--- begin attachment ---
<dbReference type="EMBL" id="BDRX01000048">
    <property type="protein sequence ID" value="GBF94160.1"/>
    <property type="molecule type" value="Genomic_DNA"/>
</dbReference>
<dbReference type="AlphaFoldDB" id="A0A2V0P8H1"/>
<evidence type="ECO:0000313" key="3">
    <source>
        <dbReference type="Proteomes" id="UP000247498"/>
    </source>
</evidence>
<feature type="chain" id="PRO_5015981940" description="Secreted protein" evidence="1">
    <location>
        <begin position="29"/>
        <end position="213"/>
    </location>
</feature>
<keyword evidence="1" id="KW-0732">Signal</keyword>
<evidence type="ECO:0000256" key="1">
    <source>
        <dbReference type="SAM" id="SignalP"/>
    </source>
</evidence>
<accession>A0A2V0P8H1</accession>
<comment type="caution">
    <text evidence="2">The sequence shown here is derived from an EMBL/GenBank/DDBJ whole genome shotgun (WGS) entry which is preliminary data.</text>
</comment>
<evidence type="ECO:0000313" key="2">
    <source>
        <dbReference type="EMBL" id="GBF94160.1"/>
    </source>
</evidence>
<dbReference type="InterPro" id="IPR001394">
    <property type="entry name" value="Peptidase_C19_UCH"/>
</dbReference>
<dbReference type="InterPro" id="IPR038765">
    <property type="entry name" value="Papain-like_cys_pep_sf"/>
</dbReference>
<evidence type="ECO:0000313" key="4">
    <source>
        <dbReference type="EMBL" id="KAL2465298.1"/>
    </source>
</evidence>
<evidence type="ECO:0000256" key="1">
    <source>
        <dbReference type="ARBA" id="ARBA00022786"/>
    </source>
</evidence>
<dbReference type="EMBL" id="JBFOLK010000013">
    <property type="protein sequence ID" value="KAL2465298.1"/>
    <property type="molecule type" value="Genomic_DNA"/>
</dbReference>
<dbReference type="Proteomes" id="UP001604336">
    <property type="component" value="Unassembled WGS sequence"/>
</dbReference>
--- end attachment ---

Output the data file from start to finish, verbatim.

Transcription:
<dbReference type="EMBL" id="BDRX01000048">
    <property type="protein sequence ID" value="GBF94160.1"/>
    <property type="molecule type" value="Genomic_DNA"/>
</dbReference>
<dbReference type="AlphaFoldDB" id="A0A2V0P8H1"/>
<evidence type="ECO:0000313" key="3">
    <source>
        <dbReference type="Proteomes" id="UP000247498"/>
    </source>
</evidence>
<feature type="chain" id="PRO_5015981940" description="Secreted protein" evidence="1">
    <location>
        <begin position="29"/>
        <end position="213"/>
    </location>
</feature>
<keyword evidence="1" id="KW-0732">Signal</keyword>
<evidence type="ECO:0000256" key="1">
    <source>
        <dbReference type="SAM" id="SignalP"/>
    </source>
</evidence>
<accession>A0A2V0P8H1</accession>
<comment type="caution">
    <text evidence="2">The sequence shown here is derived from an EMBL/GenBank/DDBJ whole genome shotgun (WGS) entry which is preliminary data.</text>
</comment>
<evidence type="ECO:0000313" key="2">
    <source>
        <dbReference type="EMBL" id="GBF94160.1"/>
    </source>
</evidence>
<dbReference type="InterPro" id="IPR001394">
    <property type="entry name" value="Peptidase_C19_UCH"/>
</dbReference>
<dbReference type="InterPro" id="IPR038765">
    <property type="entry name" value="Papain-like_cys_pep_sf"/>
</dbReference>
<evidence type="ECO:0000313" key="4">
    <source>
        <dbReference type="EMBL" id="KAL2465298.1"/>
    </source>
</evidence>
<evidence type="ECO:0000256" key="1">
    <source>
        <dbReference type="ARBA" id="ARBA00022786"/>
    </source>
</evidence>
<dbReference type="EMBL" id="JBFOLK010000013">
    <property type="protein sequence ID" value="KAL2465298.1"/>
    <property type="molecule type" value="Genomic_DNA"/>
</dbReference>
<dbReference type="Proteomes" id="UP001604336">
    <property type="component" value="Unassembled WGS sequence"/>
</dbReference>